Posted on | July 10, 2009 | 1 Comment
By Jim Boyce
Shinya Tasaki won the world’s best sommelier title in 1995, chairs the technical commission of the ASI (International Sommelier Association), and oversaw the jury at the China National Sommelier Competition in Shanghai this week. If someone has unusual questions about how to serve wine, Tasaki should be able to answer them, right? Here are his answers to eight of my questions…
Say I have a bottle of very cold red wine that I want to drink right away. Can I warm it in a microwave?
It’s possible to use a microwave because it won’t change the wine structure, but be careful to not heat it to more than 18 degrees. Another way is to decant the wine three or four times. The movement will help warm it, although this will introduce far more oxygen than if you simply use a microwave.
What if I put the bottle in a pan of hot water?
If you use hot water, the maximum temperature should be 30 degrees. If you use very hot water, it causes too much agitation in the wine and this introduces too much oxygen. By using a microwave, you don’t have this problem.
I should add that when it comes to sake in Japan, we traditionally warm it, and many people now use microwaves to do this.
Say I put a bottle of wine in the freezer and forget about it. The wine freezes solid and pushes the cork halfway out. Is it still OK to drink?
Because the wine is frozen, you end up with two results. First, it causes the tartric acid in the wine to take crystal form and this makes the wine less acidic. Second, when wine freezes, it expands and absorbs oxygen, which will make the wine taste flatter.
Say it is a hot day and I want to keep my glass of wine cool. Can I make wine ice cubes and then add them to my glass?
Just as with the frozen bottle of wine, the problem is that freezing wine introduces more oxygen into it. So, you can do it, but the wine will taste flatter.
Say I have a bottle of wine but no corkscrew. How can I open it?
Simply use something strong and thin such as a pen to push in the cork. Once the cork is in, use the pen to push it away from the bottle neck and start to pour the wine. The cork will then float into the empty space in the bottle and you are fine.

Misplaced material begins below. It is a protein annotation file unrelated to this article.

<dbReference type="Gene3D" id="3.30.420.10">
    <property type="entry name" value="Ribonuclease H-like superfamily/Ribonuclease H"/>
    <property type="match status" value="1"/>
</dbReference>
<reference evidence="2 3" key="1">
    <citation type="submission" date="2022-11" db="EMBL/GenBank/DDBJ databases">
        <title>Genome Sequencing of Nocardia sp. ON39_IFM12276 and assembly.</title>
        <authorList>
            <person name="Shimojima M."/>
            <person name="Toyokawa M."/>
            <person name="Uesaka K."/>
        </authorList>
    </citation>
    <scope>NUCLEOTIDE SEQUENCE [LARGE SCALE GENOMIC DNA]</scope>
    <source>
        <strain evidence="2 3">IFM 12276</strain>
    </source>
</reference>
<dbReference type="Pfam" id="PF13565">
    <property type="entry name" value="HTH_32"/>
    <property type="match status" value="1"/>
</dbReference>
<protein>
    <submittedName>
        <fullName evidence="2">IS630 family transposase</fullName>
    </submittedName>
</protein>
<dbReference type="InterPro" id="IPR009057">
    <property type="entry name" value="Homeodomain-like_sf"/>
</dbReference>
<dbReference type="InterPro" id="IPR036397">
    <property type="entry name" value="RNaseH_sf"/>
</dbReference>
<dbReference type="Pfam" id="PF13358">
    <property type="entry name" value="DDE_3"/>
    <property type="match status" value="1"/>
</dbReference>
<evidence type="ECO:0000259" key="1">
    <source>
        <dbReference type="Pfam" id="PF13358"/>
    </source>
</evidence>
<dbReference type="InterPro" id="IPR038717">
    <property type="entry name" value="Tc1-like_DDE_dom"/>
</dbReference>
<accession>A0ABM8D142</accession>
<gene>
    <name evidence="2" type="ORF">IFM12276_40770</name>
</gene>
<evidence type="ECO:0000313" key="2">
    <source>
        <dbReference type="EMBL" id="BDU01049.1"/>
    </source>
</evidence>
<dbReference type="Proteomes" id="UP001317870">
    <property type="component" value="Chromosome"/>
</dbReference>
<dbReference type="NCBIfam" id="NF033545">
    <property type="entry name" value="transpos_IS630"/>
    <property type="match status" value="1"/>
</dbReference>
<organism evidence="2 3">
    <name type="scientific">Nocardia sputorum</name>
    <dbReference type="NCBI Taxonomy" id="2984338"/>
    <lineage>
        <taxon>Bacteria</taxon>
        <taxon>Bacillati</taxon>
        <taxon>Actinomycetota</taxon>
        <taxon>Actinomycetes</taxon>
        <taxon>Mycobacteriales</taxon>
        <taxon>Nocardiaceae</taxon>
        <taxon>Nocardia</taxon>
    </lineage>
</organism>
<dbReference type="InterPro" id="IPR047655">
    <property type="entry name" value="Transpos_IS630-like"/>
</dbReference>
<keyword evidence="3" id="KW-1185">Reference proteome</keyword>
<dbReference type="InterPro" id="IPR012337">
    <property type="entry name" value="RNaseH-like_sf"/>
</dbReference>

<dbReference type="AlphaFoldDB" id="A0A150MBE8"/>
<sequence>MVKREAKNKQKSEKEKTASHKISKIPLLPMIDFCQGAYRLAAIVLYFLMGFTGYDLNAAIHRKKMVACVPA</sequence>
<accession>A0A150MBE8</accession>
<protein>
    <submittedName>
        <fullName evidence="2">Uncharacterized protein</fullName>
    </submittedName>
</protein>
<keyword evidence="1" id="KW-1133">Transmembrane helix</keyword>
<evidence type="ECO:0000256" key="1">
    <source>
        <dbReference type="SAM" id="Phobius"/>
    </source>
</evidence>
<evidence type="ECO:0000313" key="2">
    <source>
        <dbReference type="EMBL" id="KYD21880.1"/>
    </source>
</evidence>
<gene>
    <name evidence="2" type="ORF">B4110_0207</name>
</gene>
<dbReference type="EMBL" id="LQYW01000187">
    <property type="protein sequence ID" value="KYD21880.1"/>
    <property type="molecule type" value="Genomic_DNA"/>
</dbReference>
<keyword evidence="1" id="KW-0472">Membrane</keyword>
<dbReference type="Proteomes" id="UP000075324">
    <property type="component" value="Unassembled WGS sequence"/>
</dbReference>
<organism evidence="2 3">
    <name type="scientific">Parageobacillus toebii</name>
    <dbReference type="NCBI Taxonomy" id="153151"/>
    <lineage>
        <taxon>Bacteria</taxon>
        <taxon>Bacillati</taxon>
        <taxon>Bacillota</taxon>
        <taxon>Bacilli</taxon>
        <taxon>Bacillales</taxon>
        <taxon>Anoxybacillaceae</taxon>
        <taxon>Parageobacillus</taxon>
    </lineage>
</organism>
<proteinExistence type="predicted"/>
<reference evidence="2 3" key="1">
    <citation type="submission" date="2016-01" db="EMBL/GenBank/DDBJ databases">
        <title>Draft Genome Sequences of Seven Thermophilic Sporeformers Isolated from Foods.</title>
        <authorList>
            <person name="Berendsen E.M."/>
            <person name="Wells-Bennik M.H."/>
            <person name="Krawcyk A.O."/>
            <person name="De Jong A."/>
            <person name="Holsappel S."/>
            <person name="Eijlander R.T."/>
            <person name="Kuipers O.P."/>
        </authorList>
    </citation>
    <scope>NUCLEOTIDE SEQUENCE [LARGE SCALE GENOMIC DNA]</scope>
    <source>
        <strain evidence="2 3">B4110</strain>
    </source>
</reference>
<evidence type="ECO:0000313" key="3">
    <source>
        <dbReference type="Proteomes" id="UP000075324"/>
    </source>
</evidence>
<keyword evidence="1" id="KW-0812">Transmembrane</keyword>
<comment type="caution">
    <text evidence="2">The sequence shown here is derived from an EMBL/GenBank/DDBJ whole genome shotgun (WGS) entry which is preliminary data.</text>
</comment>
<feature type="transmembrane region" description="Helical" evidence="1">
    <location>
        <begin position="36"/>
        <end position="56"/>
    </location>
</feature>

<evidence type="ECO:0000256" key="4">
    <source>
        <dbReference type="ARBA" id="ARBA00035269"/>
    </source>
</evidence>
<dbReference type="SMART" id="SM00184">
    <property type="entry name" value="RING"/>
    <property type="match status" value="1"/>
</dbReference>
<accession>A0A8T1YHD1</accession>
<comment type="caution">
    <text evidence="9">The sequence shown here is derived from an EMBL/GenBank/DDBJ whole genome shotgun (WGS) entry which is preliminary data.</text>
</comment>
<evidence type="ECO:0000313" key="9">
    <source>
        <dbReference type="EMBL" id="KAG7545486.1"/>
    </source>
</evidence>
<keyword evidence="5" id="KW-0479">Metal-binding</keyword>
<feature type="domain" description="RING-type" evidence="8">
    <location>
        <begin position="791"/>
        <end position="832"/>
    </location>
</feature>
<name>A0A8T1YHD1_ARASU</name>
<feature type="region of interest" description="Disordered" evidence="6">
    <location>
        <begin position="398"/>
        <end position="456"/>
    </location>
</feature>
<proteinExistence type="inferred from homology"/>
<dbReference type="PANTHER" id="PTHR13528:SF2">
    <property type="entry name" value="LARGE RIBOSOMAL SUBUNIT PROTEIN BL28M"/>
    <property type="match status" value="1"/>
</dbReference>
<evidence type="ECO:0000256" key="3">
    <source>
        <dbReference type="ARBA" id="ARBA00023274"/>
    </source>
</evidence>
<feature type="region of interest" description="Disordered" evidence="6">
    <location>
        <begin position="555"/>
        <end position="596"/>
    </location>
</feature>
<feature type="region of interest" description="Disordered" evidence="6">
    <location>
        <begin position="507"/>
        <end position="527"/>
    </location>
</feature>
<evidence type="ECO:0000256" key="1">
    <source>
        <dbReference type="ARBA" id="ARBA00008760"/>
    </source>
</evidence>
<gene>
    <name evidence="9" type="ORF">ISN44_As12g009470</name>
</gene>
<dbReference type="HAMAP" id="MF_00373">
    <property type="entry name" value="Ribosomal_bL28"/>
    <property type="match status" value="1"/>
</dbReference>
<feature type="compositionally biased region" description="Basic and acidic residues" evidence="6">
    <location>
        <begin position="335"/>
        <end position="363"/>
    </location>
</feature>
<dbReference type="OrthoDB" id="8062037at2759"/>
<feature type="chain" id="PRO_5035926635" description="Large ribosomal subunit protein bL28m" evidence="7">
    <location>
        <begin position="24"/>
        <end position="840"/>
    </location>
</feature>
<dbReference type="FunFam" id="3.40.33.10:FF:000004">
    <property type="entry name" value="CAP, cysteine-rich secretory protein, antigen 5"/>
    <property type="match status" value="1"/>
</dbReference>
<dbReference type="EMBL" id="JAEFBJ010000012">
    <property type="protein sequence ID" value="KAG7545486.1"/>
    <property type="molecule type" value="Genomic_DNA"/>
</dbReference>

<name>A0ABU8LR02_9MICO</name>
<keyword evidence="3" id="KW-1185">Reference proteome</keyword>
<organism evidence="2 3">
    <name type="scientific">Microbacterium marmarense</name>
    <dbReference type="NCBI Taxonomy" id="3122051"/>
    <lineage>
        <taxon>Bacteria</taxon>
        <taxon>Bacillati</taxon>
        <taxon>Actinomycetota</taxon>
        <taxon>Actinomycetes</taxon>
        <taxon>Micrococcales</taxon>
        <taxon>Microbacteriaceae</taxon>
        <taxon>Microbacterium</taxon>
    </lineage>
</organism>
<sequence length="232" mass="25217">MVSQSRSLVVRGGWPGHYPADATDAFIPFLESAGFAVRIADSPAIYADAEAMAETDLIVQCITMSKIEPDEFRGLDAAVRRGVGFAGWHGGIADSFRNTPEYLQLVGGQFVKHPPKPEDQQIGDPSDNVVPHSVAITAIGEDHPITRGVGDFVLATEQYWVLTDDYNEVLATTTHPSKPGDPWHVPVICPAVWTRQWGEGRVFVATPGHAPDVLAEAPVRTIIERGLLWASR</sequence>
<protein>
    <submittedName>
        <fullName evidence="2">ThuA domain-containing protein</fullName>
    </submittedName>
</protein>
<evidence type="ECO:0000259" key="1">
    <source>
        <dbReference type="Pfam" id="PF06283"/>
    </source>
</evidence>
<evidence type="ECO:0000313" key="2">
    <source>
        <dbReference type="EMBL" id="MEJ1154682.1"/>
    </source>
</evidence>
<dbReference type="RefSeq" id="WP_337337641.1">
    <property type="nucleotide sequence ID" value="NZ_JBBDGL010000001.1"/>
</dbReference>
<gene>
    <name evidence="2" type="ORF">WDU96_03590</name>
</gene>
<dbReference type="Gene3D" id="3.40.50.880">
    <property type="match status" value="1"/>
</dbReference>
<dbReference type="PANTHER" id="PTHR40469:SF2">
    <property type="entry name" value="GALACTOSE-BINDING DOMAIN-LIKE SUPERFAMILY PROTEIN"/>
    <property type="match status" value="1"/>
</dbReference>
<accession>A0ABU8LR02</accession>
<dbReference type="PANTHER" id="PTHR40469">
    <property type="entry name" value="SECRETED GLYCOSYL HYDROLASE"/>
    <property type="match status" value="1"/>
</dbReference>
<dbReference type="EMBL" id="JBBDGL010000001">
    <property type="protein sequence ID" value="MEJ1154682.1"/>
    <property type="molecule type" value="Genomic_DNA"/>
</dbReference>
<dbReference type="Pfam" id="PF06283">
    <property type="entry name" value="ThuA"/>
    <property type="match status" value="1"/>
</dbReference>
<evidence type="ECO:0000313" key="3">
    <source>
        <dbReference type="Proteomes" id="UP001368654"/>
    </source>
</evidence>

You can also use this method if you break the cork. If you use the corkscrew to pull out the broken piece, it might crumble the cork and you might get small pieces of it in the wine. Since the broken cork section is a solid piece, it is better to push it into the bottle and then pour.
When experts decant wine, they place a candle or light near the bottle neck when they pour so they can see when the sediment is about to come out. Could I use a pair of new nylons as a filter instead?
Nylons won’t work, but there are filters that can be used instead of a candle or light. For example, with vintage port the bottle is so dark you can’t see through it, so filters can be used.
Sometimes I have realized a wine is “corked” from tasting and smelling the wine rather than from smelling the cork. Why is this?
A cork won’t tell you everything, that’s why a sommelier usually tastes the wine. For example, there might have been a problem due to moisture in the cellar or to mold that somehow entered the wine during vinification or aging, and this might not be apparent from the cork. Even with screw caps, you can find wine that is “corked.”
What happens if I eat a cork? Will it poison me? Is it good roughage? Will I get splinters in my esophagus?
Nothing will happen. Cork is a natural product. But don’t swallow an entire cork – it might get caught in your throat. And avoid the plastic ones.
Note: Thanks to Shinya Tasaki for taking the time for this atypical interview and to Nicolas Carre for translating the answers from French into English.